Strengthening The Rural Footprint
This Budget falls short of meeting the industry’s expectation of steps and fiscal stimulus to help abate the agrarian crisis that the country is witnessing today.
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Finance Minister Nirmala Sitharaman’s maiden Union Budget 2019-20 with its clear focus on ‘Gaon, Gareeb aur Kisaan’, is in line with the NDA government’s stated intent of keeping the long-term interests of rural India in mind. However, this Budget falls short of meeting the industry’s expectation of steps and fiscal stimulus to help abate the agrarian crisis that the country is witnessing today. Over the past few years, the FMCG industry had been witnessing rural demand growing ahead of urban India. While it still continues to grow ahead of urban, the agrarian crisis had dented the pace of growth and the industry was looking forward to some fiscal stimulus bringing back that growth. Those big, bold steps are missing.
The Finance Minister has, however, announced a series of long-term initiatives that would help improve overall consumer sentiments in the hinterland. From the proposal to go back to zero-budget farming and helping farmers get a fair price for their produce, to ensuring all rural households get access to safe and adequate water by 2024; from the higher spends on rural infrastructure through road construction and upgradation of rural roads, to broad-basing the Ujjwala and Saubhagya schemes; these proposals would definitely put more disposable income in the pockets of the urban consuming class. But, these may not be enough to spur overall rural demand. The decision to hike duty on petrol and diesel is also an area of concern as it may fuel inflation.These, coupled with the fast pace of road construction and upgradation of over 1.25 lakh km of rural roads over the next five years, would significantly improve rural connectivity and give companies easier access to rural markets. These are certainly steps in the right direction and will go a long way in improving the standards of living in the hinterland. Dabur is already investing in strengthening its rural footprint by reaching out to 50,000 villages by the end of this financial year, up from 40,000 in March 2019.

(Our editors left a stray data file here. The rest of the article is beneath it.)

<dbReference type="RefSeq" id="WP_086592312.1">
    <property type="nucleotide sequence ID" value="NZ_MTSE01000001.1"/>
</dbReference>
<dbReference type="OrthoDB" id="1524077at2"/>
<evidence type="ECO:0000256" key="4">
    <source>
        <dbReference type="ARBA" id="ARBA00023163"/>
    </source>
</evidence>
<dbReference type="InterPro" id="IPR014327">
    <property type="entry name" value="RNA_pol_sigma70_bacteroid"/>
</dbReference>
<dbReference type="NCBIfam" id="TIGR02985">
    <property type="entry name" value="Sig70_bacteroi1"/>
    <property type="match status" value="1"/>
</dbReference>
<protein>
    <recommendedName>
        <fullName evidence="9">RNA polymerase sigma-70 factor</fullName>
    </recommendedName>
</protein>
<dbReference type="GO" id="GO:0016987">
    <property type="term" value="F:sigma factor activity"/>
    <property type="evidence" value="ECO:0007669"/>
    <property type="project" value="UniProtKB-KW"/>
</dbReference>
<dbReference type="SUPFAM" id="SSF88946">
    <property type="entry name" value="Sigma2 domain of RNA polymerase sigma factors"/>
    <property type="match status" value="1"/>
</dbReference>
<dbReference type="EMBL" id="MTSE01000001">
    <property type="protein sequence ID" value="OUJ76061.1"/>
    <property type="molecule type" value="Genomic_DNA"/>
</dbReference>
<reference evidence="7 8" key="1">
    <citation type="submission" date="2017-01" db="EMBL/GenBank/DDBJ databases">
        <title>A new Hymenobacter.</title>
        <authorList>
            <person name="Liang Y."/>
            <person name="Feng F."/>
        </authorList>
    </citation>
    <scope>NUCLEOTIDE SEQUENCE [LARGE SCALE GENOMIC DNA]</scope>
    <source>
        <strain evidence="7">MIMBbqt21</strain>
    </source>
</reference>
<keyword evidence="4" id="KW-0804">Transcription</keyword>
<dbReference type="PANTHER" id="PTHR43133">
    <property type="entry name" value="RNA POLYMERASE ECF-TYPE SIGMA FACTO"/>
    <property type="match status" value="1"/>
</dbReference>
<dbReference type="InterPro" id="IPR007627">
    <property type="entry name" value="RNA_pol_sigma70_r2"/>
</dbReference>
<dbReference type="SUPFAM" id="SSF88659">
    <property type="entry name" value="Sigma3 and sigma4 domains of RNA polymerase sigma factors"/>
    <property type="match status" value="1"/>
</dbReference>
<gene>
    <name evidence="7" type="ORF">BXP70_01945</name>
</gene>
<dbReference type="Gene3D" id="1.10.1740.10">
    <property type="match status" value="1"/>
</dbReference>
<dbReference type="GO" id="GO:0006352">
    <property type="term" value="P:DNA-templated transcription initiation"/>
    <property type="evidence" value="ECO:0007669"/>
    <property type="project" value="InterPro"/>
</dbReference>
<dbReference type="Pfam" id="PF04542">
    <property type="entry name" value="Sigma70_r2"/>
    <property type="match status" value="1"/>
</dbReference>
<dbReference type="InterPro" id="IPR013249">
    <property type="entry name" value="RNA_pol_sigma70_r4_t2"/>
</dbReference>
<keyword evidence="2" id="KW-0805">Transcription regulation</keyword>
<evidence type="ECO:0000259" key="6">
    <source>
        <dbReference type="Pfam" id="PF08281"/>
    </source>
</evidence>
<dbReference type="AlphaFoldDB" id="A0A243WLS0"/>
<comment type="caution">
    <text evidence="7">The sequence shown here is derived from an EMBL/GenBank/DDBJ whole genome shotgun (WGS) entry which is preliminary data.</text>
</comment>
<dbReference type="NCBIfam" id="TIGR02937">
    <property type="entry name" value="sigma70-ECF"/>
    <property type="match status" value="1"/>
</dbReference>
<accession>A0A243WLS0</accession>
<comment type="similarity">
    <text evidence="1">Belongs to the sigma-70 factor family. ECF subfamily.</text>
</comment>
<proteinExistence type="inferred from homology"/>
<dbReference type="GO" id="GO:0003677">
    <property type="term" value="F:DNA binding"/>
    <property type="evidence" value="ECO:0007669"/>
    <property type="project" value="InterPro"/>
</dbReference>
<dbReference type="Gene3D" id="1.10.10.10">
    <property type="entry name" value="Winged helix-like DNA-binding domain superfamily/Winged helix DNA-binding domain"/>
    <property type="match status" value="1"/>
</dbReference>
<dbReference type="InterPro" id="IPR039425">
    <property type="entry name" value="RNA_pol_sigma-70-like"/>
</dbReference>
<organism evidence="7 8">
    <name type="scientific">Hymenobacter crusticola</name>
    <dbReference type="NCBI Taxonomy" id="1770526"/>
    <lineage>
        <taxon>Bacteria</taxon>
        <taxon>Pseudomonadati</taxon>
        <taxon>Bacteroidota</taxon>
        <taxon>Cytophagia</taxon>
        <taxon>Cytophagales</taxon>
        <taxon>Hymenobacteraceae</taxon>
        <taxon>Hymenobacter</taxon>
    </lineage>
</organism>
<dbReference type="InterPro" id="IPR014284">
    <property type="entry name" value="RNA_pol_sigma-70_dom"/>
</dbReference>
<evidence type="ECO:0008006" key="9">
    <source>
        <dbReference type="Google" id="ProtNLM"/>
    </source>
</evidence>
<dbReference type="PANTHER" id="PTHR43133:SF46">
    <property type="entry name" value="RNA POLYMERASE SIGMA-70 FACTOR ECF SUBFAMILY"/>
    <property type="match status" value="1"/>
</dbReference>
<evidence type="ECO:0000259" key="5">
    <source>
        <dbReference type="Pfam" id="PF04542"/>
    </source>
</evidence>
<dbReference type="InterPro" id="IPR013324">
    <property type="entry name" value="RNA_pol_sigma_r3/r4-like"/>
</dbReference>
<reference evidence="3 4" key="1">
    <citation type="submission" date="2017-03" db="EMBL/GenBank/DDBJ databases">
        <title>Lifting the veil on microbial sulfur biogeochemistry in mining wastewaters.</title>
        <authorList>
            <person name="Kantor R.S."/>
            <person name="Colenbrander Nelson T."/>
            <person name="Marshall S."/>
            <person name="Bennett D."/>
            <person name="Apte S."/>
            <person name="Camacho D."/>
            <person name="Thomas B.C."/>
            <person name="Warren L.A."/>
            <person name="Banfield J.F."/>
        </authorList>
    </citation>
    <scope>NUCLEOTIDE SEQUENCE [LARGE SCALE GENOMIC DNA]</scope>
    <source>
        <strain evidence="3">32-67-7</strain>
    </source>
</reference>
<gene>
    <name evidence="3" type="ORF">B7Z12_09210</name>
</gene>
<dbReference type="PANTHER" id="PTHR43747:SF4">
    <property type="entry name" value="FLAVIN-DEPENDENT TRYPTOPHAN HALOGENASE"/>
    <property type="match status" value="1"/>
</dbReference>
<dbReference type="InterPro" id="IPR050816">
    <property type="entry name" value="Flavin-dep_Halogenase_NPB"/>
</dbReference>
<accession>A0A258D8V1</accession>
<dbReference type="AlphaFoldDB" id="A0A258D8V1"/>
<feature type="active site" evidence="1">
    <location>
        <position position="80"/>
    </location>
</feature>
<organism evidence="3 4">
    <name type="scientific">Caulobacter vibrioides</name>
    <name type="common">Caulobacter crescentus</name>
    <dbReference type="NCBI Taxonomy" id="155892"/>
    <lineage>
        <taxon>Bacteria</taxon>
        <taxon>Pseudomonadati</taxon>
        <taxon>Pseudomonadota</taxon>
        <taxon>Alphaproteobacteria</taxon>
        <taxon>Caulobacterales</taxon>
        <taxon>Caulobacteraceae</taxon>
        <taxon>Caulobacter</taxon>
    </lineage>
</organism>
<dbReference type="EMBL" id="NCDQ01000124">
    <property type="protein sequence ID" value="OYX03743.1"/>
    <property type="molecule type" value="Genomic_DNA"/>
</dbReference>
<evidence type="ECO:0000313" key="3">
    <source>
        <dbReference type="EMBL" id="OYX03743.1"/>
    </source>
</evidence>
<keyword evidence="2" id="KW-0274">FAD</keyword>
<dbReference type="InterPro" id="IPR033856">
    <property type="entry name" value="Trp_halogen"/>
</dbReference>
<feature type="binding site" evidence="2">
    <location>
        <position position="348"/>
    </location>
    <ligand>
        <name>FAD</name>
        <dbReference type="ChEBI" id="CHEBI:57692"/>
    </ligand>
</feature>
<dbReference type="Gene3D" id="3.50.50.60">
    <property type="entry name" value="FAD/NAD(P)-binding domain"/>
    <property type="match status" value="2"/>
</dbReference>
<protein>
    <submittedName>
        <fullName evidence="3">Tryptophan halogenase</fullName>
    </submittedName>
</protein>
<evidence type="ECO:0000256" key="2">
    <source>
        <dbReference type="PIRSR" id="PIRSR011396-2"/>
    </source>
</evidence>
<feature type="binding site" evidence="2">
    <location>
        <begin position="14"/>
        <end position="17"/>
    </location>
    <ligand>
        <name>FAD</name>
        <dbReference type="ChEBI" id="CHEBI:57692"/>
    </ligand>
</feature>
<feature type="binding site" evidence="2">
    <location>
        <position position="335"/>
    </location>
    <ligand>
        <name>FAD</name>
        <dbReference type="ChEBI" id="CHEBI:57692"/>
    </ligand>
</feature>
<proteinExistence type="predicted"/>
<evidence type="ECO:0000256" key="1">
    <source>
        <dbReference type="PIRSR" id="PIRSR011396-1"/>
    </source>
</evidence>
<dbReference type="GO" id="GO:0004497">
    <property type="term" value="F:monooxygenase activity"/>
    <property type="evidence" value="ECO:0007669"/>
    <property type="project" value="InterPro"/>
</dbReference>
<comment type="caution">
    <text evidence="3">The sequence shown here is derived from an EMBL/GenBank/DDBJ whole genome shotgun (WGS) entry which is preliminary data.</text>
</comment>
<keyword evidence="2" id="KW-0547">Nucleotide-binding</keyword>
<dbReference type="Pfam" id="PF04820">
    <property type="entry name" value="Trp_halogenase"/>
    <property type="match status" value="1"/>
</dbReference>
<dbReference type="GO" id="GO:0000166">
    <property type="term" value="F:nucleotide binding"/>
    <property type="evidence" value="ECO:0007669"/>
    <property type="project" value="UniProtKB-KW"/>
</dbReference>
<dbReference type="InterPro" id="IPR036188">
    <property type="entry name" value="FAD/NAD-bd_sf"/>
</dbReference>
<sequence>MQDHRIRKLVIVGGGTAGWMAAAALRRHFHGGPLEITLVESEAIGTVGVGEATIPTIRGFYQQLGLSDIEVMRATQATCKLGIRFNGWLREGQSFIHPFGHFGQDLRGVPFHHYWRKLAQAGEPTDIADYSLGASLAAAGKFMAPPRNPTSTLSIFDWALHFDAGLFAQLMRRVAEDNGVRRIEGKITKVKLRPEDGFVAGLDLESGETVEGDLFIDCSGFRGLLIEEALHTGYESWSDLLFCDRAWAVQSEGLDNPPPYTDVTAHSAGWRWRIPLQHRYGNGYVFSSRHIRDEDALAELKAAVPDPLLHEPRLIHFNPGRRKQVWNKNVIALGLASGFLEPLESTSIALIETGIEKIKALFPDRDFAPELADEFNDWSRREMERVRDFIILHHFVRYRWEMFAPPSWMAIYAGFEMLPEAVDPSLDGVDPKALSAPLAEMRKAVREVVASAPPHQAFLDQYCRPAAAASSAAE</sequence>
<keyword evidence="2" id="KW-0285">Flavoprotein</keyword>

We will further enhance this to cover 60,000 villages by the end of 2020-21. The urban consuming class too has some reason to cheer in the form of the Budget proposal to increase by Rs 1.50 lakh, the deduction that can be claimed for interest paid on home loans taken for affordable housing. This would translate to a benefit of nearly Rs seven lakh over a 15-year period for the consuming class and will put more money in their pockets, thereby fuelling demand for consumer products. In addition, the full tax rebate for individuals with net taxable income up to Rs five lakh and extension of pension benefits to three crore retail traders under the Pradhan Mantri Karam Yogi Maan Dhan Yojana are other positives in this year’s Union Budget.
With this Budget, the government has also taken some steps to further ease the ongoing stress on non-banking finance companies. The one-time six-month partial guarantee of Rs one lakh crore to state-run banks for purchasing consolidated pooled assets of financially-sound NBFCs comes on the heels of the recent Repo rate increase. This would help further ease the liquidity situation and lend a helping hand to the trading community, shopkeepers and retail traders.
This Budget surely gives a hint of the government’s intent but falls short of laying down the blueprint for creating an enabling framework that would promote growth. Overall, this is a mixed Budget that has sought to create additional areas of spending without increasing the fiscal deficit.
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